Sorry, no results were found for

What To Do If You're Suffering From Toothache And Other Dental Problems During ECQ


Amid the coronavirus outbreak (COVID-19), most dental clinics are temporarily closed to reduce the spread of the disease. 

"Dentists work with equipment and tools (like handpieces) that produce high pressured compressed air," explains dentist Dr. Joyce I. Angeles in an email interview with Female Network. "These are used for digging out cavities, drying tooth preparations, etc. When the compressed air comes in contact with the patient's saliva, blood, and mucus, these particles fly out and get suspended in the air. Since COVID-19 spreads via respiratory particles, the dentist becomes at risk if the patient has the disease because of the fluids (saliva, blood, and mucus) that may contain COVID-19." 

The Centers for Disease Control and Prevention (CDC) has advised dental clinics to prioritize emergency visits and postpone elective procedures, surgeries, and non-urgent dental visits to "protect staff and preserve personal protective equipment and patient care supplies, as well as expand available hospital capacity during the COVID-19 pandemic." Consequently, the Philippine Dental Association (PDA) echoed the recommendation. That said, some clinics in the country remain open only for dental emergencies. But what is considered an urgent dental visit? And what should you do if you're suffering from aching teeth at home? 

Below, dentists Dr. Joyce I. Angeles and Dr. Meng Y. Cahilig share sound advice on the matter! 

  1. Consult your dentist. 

    Amid the enhanced community quarantine (ECQ), many dentists are accommodating consultations through text messaging or messaging apps. "I ask them to send me a selfie of their tooth problem so I can asses the condition," explains Dr. Angeles. "If needed, I prescribe them medicine and take a picture of it for them to show to the drug stores." Fortunately, she says, this type of transaction is being honored by pharmacies.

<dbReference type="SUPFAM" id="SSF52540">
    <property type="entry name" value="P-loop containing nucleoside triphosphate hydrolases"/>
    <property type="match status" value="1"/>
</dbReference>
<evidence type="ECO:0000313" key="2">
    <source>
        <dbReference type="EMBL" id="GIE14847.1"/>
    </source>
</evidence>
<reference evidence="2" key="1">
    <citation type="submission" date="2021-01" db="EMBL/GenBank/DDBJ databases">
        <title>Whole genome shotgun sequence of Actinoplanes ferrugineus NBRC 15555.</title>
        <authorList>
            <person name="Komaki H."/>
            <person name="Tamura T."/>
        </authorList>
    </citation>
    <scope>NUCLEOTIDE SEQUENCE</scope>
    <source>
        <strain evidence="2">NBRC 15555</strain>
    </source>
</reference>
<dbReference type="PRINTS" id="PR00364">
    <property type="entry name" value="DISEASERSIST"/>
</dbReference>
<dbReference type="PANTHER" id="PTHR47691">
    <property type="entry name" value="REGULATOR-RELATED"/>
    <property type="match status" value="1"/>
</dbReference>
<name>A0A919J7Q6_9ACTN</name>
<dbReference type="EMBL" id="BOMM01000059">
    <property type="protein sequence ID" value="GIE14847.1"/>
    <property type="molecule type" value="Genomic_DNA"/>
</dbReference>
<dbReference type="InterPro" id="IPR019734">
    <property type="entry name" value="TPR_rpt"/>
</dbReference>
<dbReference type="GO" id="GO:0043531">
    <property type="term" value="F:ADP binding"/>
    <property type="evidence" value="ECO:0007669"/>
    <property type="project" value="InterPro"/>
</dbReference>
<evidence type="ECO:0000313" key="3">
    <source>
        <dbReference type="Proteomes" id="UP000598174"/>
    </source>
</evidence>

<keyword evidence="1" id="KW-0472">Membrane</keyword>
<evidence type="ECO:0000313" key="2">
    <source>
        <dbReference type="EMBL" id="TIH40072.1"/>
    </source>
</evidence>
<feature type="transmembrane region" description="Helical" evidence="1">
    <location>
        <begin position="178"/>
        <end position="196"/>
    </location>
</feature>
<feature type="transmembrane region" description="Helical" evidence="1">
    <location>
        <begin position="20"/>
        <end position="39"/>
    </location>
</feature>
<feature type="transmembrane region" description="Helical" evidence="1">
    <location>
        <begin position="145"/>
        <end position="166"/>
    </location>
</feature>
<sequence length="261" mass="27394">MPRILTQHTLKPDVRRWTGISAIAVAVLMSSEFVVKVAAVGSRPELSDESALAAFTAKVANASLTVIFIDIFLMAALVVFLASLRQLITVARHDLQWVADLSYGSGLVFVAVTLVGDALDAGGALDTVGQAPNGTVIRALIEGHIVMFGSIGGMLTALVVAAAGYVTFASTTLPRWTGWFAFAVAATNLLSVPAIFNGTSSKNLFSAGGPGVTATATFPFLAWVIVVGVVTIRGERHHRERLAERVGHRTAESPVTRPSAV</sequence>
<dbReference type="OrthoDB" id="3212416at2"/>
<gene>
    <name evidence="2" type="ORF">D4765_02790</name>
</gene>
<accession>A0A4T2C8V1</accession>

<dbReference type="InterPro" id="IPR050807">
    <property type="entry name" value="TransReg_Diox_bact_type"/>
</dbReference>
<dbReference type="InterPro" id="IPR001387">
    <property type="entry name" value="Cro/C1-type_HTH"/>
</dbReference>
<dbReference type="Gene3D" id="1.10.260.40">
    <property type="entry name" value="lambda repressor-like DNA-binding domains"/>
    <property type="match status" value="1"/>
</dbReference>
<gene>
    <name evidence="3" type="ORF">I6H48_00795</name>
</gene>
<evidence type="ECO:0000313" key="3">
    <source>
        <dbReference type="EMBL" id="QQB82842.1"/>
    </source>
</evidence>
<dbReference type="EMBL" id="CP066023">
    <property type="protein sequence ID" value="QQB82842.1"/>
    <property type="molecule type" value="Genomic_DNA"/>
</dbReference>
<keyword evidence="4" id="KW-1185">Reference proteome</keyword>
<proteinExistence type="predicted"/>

"Kung severe pain talaga at [halimbawa] kailangan ng patient ng tooth extractionpwede naming i-refer sa [mga clinics sa] hospital," shares Dr. Cahilig, whose clinic is currently closed during the lockdown. To avoid close contact with persons infected with COVID-19, the dentist notes that patients must be screened through the phone before their appointment can be confirmed by a dental clinic.

    So what is considered a "dental emergency"? Dr. Angeles explains that urgent dental care includes "severe swelling and pain, profuse bleeding, broken teeth..." 

    Non-essential dental procedures such as cleanings, tooth exams, whitening treatments, and x-rays are postponed for the time being. 

    Tip: You can also try joining Facebook groups like UP Dentista para sa Bayan, where some members of the UP Dental Alumni Association are offering free online consultations!

  2. Alleviate tooth pain with at-home remedies. 

    "If there is swelling in the gums, gargle mouthwash, or a mixture of warm water and salt," recommends Dr. Angeles. Meanwhile, if you've got a big cavity on your tooth, the dentist suggests buying "a toothache drop (no prescription is needed) and put a small amount on the hole."

    watch now
  3. Be mindful of what you eat.

    Prevention is better than cure. As Dr. Angeles points out, "The frequency of eating during the quarantine period increased, this resulted in my patients to have toothaches and broken fillings. Avoid snacking too much and always brush and floss your teeth after eating."

watch now